Katie Boland & M.K. Brake directed Delta Mouth, which included a “Writing and Publishing the Short Story” panel with Carmen Maria Machado and Alexander Lumans; a “Poetry, Performance, and Activism” panel with Tracie Morris, Monica McClure, Rodrigo Toscano; and readings by Jami Attenberg, Peter Cooley, Carmen Maria Machado, Tracie Morris, Monica McClure, Baton Rouge’s WordCrew, Rodrigo Toscano, Alexander Lumans, and Ben Fama.


Dylan Krieger directed the three day festival, inviting Brooke Champagne, Brock Guthrie, Angus Woodward, Mel Coyle, Maurice Ruffin, Mona Lisa Saloy, Corina Copp, Jenn Marie Nunes, Brad Richard, Megan Volpert, Desiree Dallagiacomo, and Buddy Wakefield to read locations throughout in Baton Rouge.


Anna Wilson directed the Festival, extending the experience from three to four days and inviting16 readers, making for the biggest Delta Mouth Literary Festival so far. This year’s experience included international musicians, performance artists/poets, academics, nonfiction anthologists and two former alumni of LSU’s creative writing program. The initiatives for fundraising, included a massive Scrabble Tournament over four nights. Kickstarter’s nationwide blog was used (as it had been in 2013). Performers included cris cheek, Olivia Cronk, Donald Dunbar, Rachel Springer Dunbar, Irakli Kakabadze, Wayne Koestenbaum, Dorthea Lasky, Paul Legault, Ben Marcus, Alissa Nutting, Abe Smith, Shelly Taylor, and Jenny Zhang.


Jackie Kari & Min Kang were the first organizers to create t-shirts and banners to heighten publicity, to host several fundraising events, and seek other means of support in what were especially lean years. Their Delta Mouth brought Harmony Holiday, Cathy Park Hong, Aaron Kunin, Hoa Nguyen, Feng Sun Chen, Jai Arun Ravine, Abe Smith, Jennifer A. Howard, Ben Kopel, Monica Mody, and LSU alum and previous Co-Coordinator Kim Vodika to LSU to perform their creative work.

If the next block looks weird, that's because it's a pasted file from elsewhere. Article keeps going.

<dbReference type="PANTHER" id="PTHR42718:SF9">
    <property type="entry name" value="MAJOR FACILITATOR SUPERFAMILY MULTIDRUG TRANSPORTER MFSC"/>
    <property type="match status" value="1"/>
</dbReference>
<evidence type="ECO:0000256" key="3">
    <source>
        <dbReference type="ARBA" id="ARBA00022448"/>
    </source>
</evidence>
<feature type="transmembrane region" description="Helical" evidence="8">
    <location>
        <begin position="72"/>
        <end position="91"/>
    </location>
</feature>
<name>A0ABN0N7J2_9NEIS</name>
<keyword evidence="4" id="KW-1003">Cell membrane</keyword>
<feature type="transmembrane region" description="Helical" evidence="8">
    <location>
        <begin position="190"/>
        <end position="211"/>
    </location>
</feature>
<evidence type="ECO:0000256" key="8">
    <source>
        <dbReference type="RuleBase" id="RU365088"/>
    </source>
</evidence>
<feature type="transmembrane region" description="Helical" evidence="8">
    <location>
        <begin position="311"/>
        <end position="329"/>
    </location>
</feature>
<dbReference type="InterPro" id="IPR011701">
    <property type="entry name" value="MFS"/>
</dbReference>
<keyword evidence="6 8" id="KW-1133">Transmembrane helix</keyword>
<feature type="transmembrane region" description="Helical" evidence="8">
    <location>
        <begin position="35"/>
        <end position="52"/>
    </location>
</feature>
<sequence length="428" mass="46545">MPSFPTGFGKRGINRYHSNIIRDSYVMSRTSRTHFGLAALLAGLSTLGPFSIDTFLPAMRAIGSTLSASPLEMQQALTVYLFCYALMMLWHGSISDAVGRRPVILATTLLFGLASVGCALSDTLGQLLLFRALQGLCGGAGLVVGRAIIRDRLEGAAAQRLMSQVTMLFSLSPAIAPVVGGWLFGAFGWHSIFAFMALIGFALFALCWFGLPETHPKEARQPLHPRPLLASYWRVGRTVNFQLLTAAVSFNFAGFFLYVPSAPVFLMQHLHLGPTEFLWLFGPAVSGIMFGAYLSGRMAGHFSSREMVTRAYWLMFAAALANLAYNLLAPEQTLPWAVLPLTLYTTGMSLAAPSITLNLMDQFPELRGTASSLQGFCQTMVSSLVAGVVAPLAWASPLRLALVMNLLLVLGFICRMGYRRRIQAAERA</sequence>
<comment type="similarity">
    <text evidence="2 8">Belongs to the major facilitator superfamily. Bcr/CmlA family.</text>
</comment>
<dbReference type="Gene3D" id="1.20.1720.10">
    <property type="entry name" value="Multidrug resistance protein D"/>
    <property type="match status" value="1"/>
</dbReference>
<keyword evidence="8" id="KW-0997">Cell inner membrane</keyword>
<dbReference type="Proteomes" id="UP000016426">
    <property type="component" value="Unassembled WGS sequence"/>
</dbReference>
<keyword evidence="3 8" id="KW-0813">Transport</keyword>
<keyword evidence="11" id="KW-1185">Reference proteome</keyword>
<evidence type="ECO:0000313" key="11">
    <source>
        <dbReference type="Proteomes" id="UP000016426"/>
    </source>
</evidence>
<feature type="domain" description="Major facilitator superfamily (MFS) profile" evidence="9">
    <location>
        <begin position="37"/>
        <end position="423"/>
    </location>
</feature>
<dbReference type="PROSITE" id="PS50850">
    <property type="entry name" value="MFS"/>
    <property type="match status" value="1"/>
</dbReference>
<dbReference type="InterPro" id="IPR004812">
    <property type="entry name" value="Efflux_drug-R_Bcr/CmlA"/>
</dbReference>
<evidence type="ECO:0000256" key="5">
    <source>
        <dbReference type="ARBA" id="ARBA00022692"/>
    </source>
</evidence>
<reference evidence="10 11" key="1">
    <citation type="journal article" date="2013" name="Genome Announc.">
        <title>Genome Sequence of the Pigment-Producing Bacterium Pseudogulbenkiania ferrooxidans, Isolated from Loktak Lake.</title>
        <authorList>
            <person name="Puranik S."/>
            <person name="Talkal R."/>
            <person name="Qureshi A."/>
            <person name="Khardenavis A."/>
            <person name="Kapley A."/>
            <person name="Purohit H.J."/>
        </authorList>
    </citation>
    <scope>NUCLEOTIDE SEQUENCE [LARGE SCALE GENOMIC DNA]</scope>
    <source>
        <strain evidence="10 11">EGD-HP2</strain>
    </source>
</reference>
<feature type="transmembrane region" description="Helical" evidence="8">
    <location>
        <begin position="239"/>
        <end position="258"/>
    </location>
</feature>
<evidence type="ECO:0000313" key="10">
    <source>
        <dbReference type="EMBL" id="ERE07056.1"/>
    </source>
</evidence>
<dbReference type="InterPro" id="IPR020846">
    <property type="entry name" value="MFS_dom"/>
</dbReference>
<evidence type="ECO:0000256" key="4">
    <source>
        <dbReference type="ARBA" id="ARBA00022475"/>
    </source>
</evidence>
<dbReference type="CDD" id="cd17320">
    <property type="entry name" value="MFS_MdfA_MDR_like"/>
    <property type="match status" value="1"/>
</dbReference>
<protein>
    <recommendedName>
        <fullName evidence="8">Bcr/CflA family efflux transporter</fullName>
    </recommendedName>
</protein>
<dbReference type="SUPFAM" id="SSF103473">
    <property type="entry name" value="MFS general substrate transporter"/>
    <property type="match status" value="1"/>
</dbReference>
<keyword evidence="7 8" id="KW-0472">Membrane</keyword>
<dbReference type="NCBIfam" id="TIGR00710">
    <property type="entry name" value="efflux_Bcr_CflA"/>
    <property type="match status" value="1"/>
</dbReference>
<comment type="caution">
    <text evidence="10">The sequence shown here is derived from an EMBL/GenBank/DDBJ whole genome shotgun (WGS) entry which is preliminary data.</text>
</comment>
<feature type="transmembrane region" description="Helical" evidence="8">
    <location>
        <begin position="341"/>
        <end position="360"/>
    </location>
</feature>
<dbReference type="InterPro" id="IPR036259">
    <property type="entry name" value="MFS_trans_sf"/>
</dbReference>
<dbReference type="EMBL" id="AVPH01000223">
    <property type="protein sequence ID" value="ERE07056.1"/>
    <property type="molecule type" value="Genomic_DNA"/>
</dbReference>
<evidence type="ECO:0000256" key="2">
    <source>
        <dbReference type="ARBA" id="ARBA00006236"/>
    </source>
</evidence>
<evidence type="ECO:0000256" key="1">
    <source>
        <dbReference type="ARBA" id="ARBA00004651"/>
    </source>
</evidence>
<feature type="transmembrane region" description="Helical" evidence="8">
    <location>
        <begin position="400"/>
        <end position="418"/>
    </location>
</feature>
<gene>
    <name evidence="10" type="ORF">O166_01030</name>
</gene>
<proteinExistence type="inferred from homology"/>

Adam Atkinson & Kim Vodika became Co-Coordinators, the first combined directorship in the history of Delta Mouth Literary Festival. Top priority for invitations to perform at the Festival this year, in the words of Atkinson, “centered on well-regarded, virtuoso readers.” The linup for this particular year included Lilian-Yvonne Bertram, Christian Bök, Lonely Christopher, Kate Durbin, Lily Hoang, Douglas Kearney, Paul Killebrew, Selah Saterstrom, Chris Shipman, and LSU alum and former Festival Director Jennifer Tamayo.


Under John David Harding, the most performance-based Festival in the history of Delta Mouth: Cara Blue Adams, Kate Bernheimer, Blake Butler, Frank Giampietro, Johannes Göransson, Jen McClanaghan, Joyelle McSweeney, and Ronaldo V. Wilson.


This Delta Mouth Literary Festival, directed by Jennifer Tamayo, broadened the scope from four readers to eight in total, with artists at 2010’s Festival including Laurie Drummond, Akilah Oliver, Chancellor “Xero” Skidmore, Andrew Ervin, Marthe Reed, Peggy Shiner, Susana Chaves-Silverman, and Ariana Reines.


Founded by LSU M.F.A. alumnus Benjamin Lowenkron, Delta Mouth Literary Festival began as a way for New Delta Review, Louisiana State University’s literary publication, to become more involved locally in Baton Rouge. The readers for the one day event included four in total: Joseph Riippii, Megan Volpert, David Madden, and Chancellor Xero Skidmore. As founder and first organizer, Benjamin Lowenkron is honored as the visionary who saw the need for the festival and who has been important to the continued development of Delta Mouth Literary Festival over the past seven years.